McNeil Canyon, Kachemak Bay

McNeil Canyon, Kachemak Bay

by | Mar 28, 2022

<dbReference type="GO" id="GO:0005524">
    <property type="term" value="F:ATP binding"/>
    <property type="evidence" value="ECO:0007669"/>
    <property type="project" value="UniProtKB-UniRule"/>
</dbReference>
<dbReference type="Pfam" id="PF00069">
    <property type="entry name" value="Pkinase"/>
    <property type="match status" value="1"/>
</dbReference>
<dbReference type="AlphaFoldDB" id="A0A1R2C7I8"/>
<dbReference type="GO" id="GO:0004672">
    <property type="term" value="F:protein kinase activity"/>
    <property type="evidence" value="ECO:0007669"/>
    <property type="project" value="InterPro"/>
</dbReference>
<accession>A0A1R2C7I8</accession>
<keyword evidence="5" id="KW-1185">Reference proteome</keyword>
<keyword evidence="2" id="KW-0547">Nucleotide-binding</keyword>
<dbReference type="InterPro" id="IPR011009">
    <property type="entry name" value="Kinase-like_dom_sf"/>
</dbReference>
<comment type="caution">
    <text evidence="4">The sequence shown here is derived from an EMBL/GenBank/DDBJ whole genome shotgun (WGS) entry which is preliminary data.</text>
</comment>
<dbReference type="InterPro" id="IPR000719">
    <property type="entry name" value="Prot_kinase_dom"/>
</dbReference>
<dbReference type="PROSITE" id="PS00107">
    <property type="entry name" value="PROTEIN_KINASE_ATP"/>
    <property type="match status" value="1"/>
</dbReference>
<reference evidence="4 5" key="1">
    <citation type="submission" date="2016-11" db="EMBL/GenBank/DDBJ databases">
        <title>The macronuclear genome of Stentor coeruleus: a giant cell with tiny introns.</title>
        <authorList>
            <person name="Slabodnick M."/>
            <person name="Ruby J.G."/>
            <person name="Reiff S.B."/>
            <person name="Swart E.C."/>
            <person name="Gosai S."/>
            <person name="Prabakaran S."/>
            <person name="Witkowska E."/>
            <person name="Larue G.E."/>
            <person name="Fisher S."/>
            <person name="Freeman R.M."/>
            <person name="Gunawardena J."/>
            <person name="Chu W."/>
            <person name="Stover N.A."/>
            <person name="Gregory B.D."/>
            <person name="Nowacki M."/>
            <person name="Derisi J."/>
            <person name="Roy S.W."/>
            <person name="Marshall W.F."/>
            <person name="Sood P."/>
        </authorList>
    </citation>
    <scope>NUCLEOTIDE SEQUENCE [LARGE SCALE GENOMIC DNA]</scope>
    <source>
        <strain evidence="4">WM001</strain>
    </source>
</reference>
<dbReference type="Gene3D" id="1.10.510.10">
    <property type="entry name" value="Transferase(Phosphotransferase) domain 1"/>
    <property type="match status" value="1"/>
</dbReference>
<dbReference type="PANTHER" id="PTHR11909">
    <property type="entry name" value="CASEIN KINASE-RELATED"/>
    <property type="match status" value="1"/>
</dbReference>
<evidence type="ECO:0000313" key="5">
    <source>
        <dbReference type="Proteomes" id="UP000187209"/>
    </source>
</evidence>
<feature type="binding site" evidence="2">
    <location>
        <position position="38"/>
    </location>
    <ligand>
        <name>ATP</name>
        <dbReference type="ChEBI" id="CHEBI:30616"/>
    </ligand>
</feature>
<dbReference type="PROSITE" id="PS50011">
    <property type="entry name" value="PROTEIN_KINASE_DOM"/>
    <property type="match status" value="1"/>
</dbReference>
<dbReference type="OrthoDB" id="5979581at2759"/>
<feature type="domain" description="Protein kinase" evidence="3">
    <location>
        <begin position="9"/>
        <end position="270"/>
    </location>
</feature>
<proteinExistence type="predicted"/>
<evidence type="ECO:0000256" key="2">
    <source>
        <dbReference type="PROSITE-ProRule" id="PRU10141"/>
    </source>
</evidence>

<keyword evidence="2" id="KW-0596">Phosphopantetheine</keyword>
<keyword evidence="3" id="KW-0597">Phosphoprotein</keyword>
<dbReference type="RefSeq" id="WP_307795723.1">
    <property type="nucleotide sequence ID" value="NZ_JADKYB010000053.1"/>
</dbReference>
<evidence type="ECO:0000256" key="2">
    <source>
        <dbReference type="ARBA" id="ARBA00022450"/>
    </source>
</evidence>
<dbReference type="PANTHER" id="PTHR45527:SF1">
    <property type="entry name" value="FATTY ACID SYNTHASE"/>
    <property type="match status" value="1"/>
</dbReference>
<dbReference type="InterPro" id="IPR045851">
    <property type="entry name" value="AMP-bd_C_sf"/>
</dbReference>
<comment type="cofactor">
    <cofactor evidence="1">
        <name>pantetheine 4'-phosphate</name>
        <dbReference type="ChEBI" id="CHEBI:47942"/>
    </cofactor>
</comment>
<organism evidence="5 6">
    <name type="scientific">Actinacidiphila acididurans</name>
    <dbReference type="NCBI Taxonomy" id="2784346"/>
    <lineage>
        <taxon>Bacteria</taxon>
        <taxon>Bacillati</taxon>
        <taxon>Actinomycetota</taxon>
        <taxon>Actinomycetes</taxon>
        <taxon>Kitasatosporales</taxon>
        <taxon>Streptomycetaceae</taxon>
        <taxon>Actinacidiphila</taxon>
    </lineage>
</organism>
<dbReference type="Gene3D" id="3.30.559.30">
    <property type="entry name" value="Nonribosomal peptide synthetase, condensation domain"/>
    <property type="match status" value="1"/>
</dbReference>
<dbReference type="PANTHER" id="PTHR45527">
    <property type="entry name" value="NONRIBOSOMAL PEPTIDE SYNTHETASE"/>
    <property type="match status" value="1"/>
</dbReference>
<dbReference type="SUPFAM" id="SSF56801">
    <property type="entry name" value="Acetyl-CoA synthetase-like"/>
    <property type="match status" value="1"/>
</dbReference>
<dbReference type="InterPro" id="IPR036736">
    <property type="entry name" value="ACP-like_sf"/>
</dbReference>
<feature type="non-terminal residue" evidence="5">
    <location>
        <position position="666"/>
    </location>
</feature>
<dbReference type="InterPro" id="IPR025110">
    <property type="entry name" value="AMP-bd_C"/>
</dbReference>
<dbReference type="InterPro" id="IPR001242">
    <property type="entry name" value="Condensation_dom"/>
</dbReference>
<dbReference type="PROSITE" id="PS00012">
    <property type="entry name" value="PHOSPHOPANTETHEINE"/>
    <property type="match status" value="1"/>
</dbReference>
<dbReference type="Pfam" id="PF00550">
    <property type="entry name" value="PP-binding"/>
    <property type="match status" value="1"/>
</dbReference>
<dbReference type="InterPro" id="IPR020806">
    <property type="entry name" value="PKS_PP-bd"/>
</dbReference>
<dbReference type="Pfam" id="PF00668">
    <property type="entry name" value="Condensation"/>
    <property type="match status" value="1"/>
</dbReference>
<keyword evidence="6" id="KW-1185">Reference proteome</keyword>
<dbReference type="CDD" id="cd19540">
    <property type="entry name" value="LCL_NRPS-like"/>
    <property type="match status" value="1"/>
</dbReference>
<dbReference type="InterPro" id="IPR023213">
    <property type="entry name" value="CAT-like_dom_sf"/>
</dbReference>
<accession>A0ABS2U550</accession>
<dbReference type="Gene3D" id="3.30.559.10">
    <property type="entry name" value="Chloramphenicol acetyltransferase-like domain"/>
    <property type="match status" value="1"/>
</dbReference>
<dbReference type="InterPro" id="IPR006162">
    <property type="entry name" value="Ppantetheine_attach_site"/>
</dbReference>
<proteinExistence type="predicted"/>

McNeil Canyon is on the Kenai Peninsula and the northern shore of Kachemak Bay and trends south for about 2 miles (3.2 km) following the lower course of McNeil Creek, about 57 miles (92 km) south of Kenai and 12 miles (19 km) northeast of Homer, Alaska. The local name for the creek was first reported by William Healey Dall of the U.S. Geological Survey in 1895. McNeil Creek flows generally south for 3.5 miles (6 km) from wetlands at an elevation of 1,480 feet (451 m) and drains a watershed of approximately 15,500 acres (6,273 ha). The geology of the Kenai Peninsula north of Kachemak Bay consists mostly of unconsolidated fluvial floodplain, glacial, alluvial fan, landslide, and swamp deposits from the Quaternary age on the geological time scale. McNeil Creek has incised these sediments to expose rocks from the Sterling Formation that dates from the Miocene to the Pliocene period. These rocks are weakly lithified interbedded sandstone, siltstone, mudstone, carbonaceous shale, lignite coal, and minor amounts of volcanic ash. The Sterling Formation is up to 10,000 feet (3,050 m) thick. The seacliffs at the mouth of the creek and canyon expose rocks from the Beluga Formation that dates to the Miocene. These rocks are similar to the Sterling Formation but the Beluga Formation is only about 5,000 feet (1,525 m) thick. Sea cliffs are often found along shores where wave erosion rather than deposition is the dominant coastal process. Waves erode the base of the cliff during severe storms at high tides. The cliffs are gradually undermined until the structural integrity is weakened and the cliff collapses. The weakly lithified rocks of the Sterling and Beluga Formations frequently collapse onto the beaches of Kachemak Bay and break apart into the constituent sand and silt sediments that contribute to the extensive mudflats exposed at low tides.